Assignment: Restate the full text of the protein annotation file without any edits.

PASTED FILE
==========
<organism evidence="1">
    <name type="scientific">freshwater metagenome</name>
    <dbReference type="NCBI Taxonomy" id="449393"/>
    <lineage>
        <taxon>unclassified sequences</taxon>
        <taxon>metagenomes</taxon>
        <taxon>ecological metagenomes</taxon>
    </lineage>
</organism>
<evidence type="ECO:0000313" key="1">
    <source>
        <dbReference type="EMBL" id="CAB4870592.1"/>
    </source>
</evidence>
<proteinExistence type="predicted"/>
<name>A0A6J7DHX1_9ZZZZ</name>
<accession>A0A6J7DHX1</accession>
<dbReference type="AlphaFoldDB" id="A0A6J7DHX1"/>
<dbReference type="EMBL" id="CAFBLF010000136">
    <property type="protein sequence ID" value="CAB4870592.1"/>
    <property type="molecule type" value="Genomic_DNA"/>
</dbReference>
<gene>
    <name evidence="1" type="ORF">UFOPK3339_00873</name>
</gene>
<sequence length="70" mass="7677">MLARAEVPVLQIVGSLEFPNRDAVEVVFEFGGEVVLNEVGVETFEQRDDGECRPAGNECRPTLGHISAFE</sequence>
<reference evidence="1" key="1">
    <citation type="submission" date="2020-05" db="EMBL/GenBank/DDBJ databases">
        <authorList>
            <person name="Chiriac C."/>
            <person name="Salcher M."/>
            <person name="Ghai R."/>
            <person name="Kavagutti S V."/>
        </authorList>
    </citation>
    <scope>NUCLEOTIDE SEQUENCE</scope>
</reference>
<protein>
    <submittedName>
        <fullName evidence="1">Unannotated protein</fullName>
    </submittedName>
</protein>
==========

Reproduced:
<organism evidence="1">
    <name type="scientific">freshwater metagenome</name>
    <dbReference type="NCBI Taxonomy" id="449393"/>
    <lineage>
        <taxon>unclassified sequences</taxon>
        <taxon>metagenomes</taxon>
        <taxon>ecological metagenomes</taxon>
    </lineage>
</organism>
<evidence type="ECO:0000313" key="1">
    <source>
        <dbReference type="EMBL" id="CAB4870592.1"/>
    </source>
</evidence>
<proteinExistence type="predicted"/>
<name>A0A6J7DHX1_9ZZZZ</name>
<accession>A0A6J7DHX1</accession>
<dbReference type="AlphaFoldDB" id="A0A6J7DHX1"/>
<dbReference type="EMBL" id="CAFBLF010000136">
    <property type="protein sequence ID" value="CAB4870592.1"/>
    <property type="molecule type" value="Genomic_DNA"/>
</dbReference>
<gene>
    <name evidence="1" type="ORF">UFOPK3339_00873</name>
</gene>
<sequence length="70" mass="7677">MLARAEVPVLQIVGSLEFPNRDAVEVVFEFGGEVVLNEVGVETFEQRDDGECRPAGNECRPTLGHISAFE</sequence>
<reference evidence="1" key="1">
    <citation type="submission" date="2020-05" db="EMBL/GenBank/DDBJ databases">
        <authorList>
            <person name="Chiriac C."/>
            <person name="Salcher M."/>
            <person name="Ghai R."/>
            <person name="Kavagutti S V."/>
        </authorList>
    </citation>
    <scope>NUCLEOTIDE SEQUENCE</scope>
</reference>
<protein>
    <submittedName>
        <fullName evidence="1">Unannotated protein</fullName>
    </submittedName>
</protein>